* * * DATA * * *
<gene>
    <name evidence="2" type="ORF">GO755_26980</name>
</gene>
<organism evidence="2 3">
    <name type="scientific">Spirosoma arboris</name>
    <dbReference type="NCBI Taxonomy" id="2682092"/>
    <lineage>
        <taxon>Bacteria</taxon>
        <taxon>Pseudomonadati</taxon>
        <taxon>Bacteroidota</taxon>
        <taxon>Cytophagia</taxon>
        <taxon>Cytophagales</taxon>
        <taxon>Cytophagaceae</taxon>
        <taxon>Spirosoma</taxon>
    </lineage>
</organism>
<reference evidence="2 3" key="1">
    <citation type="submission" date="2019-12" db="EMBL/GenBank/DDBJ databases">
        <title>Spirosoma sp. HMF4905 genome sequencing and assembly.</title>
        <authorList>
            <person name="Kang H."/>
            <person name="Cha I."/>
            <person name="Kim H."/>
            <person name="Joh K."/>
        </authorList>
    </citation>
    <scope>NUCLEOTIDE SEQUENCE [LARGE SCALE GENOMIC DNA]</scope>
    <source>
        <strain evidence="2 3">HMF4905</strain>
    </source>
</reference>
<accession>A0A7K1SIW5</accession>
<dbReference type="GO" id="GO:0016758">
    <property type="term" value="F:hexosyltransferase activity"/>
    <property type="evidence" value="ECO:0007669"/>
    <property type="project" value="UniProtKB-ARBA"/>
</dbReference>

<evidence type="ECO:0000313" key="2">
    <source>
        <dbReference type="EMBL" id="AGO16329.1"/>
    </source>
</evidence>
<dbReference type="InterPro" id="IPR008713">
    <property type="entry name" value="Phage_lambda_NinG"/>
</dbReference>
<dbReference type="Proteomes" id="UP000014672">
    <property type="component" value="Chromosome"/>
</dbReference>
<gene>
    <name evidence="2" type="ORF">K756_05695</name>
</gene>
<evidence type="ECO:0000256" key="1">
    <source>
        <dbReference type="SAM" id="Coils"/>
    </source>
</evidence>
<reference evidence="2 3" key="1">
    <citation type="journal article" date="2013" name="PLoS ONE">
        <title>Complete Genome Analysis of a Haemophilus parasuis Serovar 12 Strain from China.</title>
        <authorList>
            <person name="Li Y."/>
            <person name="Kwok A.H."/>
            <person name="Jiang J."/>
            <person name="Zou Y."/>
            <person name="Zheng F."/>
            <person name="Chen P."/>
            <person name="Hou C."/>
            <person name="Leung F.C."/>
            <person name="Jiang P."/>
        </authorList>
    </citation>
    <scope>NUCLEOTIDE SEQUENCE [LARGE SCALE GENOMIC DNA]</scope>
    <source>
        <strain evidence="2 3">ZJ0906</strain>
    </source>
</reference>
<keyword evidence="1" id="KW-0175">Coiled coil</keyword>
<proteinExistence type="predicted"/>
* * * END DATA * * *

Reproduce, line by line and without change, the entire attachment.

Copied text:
<gene>
    <name evidence="2" type="ORF">GO755_26980</name>
</gene>
<organism evidence="2 3">
    <name type="scientific">Spirosoma arboris</name>
    <dbReference type="NCBI Taxonomy" id="2682092"/>
    <lineage>
        <taxon>Bacteria</taxon>
        <taxon>Pseudomonadati</taxon>
        <taxon>Bacteroidota</taxon>
        <taxon>Cytophagia</taxon>
        <taxon>Cytophagales</taxon>
        <taxon>Cytophagaceae</taxon>
        <taxon>Spirosoma</taxon>
    </lineage>
</organism>
<reference evidence="2 3" key="1">
    <citation type="submission" date="2019-12" db="EMBL/GenBank/DDBJ databases">
        <title>Spirosoma sp. HMF4905 genome sequencing and assembly.</title>
        <authorList>
            <person name="Kang H."/>
            <person name="Cha I."/>
            <person name="Kim H."/>
            <person name="Joh K."/>
        </authorList>
    </citation>
    <scope>NUCLEOTIDE SEQUENCE [LARGE SCALE GENOMIC DNA]</scope>
    <source>
        <strain evidence="2 3">HMF4905</strain>
    </source>
</reference>
<accession>A0A7K1SIW5</accession>
<dbReference type="GO" id="GO:0016758">
    <property type="term" value="F:hexosyltransferase activity"/>
    <property type="evidence" value="ECO:0007669"/>
    <property type="project" value="UniProtKB-ARBA"/>
</dbReference>

<evidence type="ECO:0000313" key="2">
    <source>
        <dbReference type="EMBL" id="AGO16329.1"/>
    </source>
</evidence>
<dbReference type="InterPro" id="IPR008713">
    <property type="entry name" value="Phage_lambda_NinG"/>
</dbReference>
<dbReference type="Proteomes" id="UP000014672">
    <property type="component" value="Chromosome"/>
</dbReference>
<gene>
    <name evidence="2" type="ORF">K756_05695</name>
</gene>
<evidence type="ECO:0000256" key="1">
    <source>
        <dbReference type="SAM" id="Coils"/>
    </source>
</evidence>
<reference evidence="2 3" key="1">
    <citation type="journal article" date="2013" name="PLoS ONE">
        <title>Complete Genome Analysis of a Haemophilus parasuis Serovar 12 Strain from China.</title>
        <authorList>
            <person name="Li Y."/>
            <person name="Kwok A.H."/>
            <person name="Jiang J."/>
            <person name="Zou Y."/>
            <person name="Zheng F."/>
            <person name="Chen P."/>
            <person name="Hou C."/>
            <person name="Leung F.C."/>
            <person name="Jiang P."/>
        </authorList>
    </citation>
    <scope>NUCLEOTIDE SEQUENCE [LARGE SCALE GENOMIC DNA]</scope>
    <source>
        <strain evidence="2 3">ZJ0906</strain>
    </source>
</reference>
<keyword evidence="1" id="KW-0175">Coiled coil</keyword>
<proteinExistence type="predicted"/>